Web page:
If you’re a former Pokémon card collector, you probably asked yourself, “How much is my collection worth?” Some cards, rarer than others, can reach astronomical sums at auctions. Each Pokémon card has its own story, it must be said, but one of them has particularly terrified the chronicles for the last twenty years. Here’s the story of this Pokémon card, and the one it’s supposed to be based on.
Uri Geller, the magician with a spoon
Our story begins in 1999. Uri Geller, a wizard who claims to have psychic abilities (like turning a spoon with your mind), is approached by Pokémon TCG fans who ask him to sign Kadabra cards . . In fact, the Japanese name of the Pokémon (Yungerā) is phonetically similar to the name Geller (Yuri Gerā) pronounced in Japanese.
Geller’s specialty is turning spoons with his mind, and Kadabra is always depicted with a spoon that he turns through the use of psychic powers. Uri Geller immediately sees this as an unauthorized reference to his picture and name, and the discovery of an evil version of the Pokémon (Dark Kadabra) makes him think that a negative picture will be returned of him and that the kids will pretend themselves pretend he’s an evil person. Uri Geller therefore fears that his reputation will suffer.
The complaint against Nintendo
According to the BBC, Geller sued Nintendo in 2000 over the Pokémon card game. His lawyer, Yoichi Kitamura, believes this is a copyright infringement. In the United States, his attorney is asking for $ 100 million (or about € 83,423,500). The wizard then said:
Nintendo turned me into an evil, occult Pokémon character. Nintendo stole my identity with my name and signature picture.
Uri Geller had also asked that Nintendo stop releasing cards with Pokémon based on him. For its part, Nintendo claims through Hiroshi Imanishi (Director of Nintendo in the US) that no Pokémon is based on a real person.
For their part, fans were quick to notice the lack of the Pokémon and linked up with this case, even though it was never followed up. Nintendo no doubt wanted to avoid the inconvenience and so did not try to reintroduce Kadabra to its Pokémon deck. The very last time Kadabra appeared on a card was actually during the 2003 Skyridge expansion. There have only been seven different versions of Kadabra in the history of the Pokémon TCG. . However, Kadabra’s return could be planned soon.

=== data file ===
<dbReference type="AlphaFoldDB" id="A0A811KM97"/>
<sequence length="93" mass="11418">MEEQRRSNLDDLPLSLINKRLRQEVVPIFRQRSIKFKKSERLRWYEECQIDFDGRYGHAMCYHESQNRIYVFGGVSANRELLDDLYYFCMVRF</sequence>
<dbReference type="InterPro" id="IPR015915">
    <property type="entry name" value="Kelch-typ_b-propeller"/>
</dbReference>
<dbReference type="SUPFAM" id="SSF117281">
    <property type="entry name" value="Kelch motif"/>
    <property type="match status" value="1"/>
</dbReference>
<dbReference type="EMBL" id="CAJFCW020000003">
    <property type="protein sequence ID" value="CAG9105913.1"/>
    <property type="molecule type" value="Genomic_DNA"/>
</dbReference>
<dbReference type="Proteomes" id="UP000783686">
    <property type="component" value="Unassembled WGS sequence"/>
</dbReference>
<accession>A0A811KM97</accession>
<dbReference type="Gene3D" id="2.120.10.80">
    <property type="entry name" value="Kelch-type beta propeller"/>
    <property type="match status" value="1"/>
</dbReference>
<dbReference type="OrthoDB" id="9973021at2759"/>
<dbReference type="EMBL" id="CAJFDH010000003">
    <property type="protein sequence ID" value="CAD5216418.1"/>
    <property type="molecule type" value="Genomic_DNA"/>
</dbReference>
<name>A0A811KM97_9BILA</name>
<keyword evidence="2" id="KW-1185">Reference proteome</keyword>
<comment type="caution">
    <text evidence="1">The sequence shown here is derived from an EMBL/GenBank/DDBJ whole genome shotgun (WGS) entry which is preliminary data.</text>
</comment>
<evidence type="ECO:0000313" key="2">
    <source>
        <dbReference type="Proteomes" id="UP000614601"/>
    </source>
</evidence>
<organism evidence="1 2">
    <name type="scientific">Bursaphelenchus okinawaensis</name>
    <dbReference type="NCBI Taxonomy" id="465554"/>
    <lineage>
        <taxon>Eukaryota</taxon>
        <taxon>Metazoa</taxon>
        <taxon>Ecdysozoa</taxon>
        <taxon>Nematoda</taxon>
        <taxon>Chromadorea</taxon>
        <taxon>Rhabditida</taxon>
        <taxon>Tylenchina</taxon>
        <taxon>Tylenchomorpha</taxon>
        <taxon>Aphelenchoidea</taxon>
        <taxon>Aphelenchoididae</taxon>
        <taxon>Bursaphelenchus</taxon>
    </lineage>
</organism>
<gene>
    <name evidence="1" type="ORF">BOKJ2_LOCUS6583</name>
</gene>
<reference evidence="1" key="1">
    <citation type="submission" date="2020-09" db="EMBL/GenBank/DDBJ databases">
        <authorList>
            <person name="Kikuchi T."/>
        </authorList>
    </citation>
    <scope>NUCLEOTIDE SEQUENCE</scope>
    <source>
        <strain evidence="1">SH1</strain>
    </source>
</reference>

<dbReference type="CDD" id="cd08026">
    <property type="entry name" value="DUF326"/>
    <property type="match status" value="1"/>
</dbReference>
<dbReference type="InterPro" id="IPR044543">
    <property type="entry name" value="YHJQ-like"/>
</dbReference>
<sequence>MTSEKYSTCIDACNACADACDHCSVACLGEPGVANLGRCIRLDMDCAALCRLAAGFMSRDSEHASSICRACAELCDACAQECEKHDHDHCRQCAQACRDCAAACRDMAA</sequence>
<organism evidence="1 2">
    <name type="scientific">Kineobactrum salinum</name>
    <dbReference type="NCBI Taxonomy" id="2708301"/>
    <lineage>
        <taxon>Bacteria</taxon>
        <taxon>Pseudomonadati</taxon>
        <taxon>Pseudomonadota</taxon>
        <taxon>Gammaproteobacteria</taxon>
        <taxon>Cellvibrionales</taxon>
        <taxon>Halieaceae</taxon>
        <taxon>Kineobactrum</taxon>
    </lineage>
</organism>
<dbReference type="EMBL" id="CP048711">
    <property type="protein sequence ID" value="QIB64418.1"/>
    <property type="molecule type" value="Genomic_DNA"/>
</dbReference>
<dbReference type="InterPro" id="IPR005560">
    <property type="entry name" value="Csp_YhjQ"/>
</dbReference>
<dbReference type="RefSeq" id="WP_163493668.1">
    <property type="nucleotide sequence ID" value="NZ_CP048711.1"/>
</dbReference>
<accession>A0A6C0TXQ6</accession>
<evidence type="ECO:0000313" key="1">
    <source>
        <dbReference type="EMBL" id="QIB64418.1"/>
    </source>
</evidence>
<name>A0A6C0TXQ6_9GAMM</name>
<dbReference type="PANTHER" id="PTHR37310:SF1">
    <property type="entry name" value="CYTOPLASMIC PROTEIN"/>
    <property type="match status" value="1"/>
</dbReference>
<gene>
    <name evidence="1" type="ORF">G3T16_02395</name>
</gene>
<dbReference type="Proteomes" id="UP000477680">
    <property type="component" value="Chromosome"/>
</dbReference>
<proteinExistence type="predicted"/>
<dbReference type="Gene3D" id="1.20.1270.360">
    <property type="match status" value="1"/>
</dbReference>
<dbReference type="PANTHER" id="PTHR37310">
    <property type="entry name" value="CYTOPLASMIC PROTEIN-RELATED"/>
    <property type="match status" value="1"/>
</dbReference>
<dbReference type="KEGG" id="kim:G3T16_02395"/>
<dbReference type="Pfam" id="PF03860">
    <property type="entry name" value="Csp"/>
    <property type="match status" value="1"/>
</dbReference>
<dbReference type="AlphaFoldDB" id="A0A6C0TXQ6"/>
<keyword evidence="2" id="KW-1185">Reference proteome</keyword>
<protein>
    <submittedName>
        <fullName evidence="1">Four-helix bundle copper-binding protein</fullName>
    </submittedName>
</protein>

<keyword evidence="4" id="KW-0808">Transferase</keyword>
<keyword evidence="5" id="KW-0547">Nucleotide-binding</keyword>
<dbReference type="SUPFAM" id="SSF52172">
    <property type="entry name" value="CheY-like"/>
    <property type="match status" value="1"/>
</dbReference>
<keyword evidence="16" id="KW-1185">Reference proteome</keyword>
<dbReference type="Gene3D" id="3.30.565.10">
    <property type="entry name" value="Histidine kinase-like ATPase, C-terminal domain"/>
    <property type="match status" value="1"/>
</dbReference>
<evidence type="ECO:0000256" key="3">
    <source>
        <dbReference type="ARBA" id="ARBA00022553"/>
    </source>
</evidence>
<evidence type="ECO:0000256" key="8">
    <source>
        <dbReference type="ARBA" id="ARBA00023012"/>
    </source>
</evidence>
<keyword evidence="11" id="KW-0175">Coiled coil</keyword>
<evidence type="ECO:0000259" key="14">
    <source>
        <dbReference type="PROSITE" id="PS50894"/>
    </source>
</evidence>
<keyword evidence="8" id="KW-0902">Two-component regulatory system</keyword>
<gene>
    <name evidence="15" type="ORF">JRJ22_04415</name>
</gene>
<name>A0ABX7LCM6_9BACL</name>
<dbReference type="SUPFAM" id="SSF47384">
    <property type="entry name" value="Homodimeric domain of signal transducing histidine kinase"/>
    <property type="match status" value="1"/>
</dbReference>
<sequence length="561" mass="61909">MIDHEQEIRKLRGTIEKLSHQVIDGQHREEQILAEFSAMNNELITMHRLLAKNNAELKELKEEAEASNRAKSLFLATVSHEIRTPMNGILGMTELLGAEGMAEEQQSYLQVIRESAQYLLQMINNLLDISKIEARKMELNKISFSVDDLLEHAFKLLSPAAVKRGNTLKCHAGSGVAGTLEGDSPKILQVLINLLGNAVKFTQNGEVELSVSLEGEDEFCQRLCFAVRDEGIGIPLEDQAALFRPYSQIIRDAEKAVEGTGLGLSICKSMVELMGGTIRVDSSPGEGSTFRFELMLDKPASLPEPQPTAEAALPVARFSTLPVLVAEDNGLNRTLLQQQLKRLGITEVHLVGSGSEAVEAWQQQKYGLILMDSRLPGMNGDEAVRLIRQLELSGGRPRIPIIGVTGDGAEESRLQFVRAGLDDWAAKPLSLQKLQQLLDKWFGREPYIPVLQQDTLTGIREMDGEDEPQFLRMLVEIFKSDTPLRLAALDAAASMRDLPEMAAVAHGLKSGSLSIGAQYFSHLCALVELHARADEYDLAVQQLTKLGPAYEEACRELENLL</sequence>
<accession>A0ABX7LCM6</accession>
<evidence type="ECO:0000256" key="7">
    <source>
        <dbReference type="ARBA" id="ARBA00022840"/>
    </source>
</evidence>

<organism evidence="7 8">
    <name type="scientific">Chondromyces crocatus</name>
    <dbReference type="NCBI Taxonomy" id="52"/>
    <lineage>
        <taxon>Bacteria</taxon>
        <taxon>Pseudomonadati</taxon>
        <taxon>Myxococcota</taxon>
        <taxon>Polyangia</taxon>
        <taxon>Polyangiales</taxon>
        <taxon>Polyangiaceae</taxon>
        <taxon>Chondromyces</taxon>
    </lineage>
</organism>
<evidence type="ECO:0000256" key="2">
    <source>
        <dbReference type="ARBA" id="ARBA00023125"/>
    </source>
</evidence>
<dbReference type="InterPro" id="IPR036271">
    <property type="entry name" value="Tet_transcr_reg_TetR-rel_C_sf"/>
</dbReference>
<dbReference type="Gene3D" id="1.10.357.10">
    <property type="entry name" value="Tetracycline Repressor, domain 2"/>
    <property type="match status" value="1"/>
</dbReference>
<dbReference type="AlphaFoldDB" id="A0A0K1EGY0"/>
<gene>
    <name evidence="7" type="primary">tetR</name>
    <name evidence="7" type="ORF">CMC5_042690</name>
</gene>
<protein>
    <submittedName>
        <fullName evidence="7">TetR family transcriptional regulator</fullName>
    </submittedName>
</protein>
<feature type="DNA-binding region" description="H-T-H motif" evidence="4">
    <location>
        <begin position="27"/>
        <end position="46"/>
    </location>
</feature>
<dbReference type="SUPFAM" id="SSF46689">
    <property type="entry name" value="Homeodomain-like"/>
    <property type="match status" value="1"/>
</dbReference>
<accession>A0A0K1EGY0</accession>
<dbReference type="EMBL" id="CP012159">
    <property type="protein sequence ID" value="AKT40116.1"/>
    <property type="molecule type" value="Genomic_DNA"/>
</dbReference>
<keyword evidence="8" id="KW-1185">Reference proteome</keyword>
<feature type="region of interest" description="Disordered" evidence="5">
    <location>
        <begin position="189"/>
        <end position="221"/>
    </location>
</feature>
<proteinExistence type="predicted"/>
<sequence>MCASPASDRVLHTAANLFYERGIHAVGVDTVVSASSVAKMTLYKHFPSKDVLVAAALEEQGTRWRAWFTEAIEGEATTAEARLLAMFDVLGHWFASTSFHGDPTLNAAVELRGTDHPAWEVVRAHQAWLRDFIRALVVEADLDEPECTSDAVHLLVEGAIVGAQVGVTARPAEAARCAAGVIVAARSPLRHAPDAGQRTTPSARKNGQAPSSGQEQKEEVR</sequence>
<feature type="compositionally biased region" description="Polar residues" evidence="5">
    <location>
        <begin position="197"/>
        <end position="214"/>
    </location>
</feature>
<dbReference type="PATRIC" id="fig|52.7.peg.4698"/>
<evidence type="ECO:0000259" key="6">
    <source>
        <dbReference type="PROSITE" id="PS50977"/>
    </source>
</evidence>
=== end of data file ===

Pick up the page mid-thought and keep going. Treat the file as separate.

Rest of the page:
Drop the complaint and the consequences for Nintendo
The spoon mage eventually dropped the charges and gave Nintendo permission to use the Kadabra character on its Pokémon cards. Uri Geller said on Twitter on November 28th:
I am really sorry for what I did 20 years ago. Children and adults I give up the ban. Now it’s up to #Nintendo to bring back my #kadabra #pokemon card.
It will probably be one of the rarest cards now! Lots of energy and love to everyone! Https://t.co/Rv1aJFlIKS pic.twitter.com/5zDMX5S8WA
November 28, 2020
I am so sorry for what I did 20 years ago. Children and adults, I’ve let go of the ban. Now it’s up to #Nintendo to bring back my #kadabra #pokemon card. It will probably be one of the rarest cards ever! Lots of energy and love to everyone!
Uri Geller provided additional clarification by stating on behalf of The Gamer site:
Because of the huge amount of emails I keep pleading to allow Nintendo to bring Kadabra / Yungeller back, I sent […] a letter to the president of Nintendo giving them permission to restart Uri Geller Kadabra / Yungeller worldwide.
The wizard confirmed that he had received a response from several Nintendo representatives. So Kadabra may soon be printed on a Pokémon card set again.